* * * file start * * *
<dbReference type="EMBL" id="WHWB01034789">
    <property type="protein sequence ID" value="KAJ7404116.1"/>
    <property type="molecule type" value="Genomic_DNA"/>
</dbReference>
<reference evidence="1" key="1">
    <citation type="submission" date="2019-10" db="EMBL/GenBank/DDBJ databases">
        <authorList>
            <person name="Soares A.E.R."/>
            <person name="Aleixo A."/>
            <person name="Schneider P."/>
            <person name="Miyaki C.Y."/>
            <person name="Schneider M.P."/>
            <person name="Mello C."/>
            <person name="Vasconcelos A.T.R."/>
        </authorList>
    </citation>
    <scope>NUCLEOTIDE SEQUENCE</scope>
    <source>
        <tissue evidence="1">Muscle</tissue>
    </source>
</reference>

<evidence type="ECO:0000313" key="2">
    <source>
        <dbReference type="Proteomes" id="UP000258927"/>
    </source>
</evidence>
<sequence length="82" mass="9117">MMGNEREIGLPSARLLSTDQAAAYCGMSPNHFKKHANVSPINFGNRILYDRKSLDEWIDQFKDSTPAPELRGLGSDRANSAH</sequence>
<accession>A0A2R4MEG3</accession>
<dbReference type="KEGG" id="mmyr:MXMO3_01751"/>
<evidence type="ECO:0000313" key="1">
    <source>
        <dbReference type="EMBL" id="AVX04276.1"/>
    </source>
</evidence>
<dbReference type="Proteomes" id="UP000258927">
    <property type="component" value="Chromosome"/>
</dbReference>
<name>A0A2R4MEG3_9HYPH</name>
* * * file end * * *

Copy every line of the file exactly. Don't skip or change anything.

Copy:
<dbReference type="EMBL" id="WHWB01034789">
    <property type="protein sequence ID" value="KAJ7404116.1"/>
    <property type="molecule type" value="Genomic_DNA"/>
</dbReference>
<reference evidence="1" key="1">
    <citation type="submission" date="2019-10" db="EMBL/GenBank/DDBJ databases">
        <authorList>
            <person name="Soares A.E.R."/>
            <person name="Aleixo A."/>
            <person name="Schneider P."/>
            <person name="Miyaki C.Y."/>
            <person name="Schneider M.P."/>
            <person name="Mello C."/>
            <person name="Vasconcelos A.T.R."/>
        </authorList>
    </citation>
    <scope>NUCLEOTIDE SEQUENCE</scope>
    <source>
        <tissue evidence="1">Muscle</tissue>
    </source>
</reference>

<evidence type="ECO:0000313" key="2">
    <source>
        <dbReference type="Proteomes" id="UP000258927"/>
    </source>
</evidence>
<sequence length="82" mass="9117">MMGNEREIGLPSARLLSTDQAAAYCGMSPNHFKKHANVSPINFGNRILYDRKSLDEWIDQFKDSTPAPELRGLGSDRANSAH</sequence>
<accession>A0A2R4MEG3</accession>
<dbReference type="KEGG" id="mmyr:MXMO3_01751"/>
<evidence type="ECO:0000313" key="1">
    <source>
        <dbReference type="EMBL" id="AVX04276.1"/>
    </source>
</evidence>
<dbReference type="Proteomes" id="UP000258927">
    <property type="component" value="Chromosome"/>
</dbReference>
<name>A0A2R4MEG3_9HYPH</name>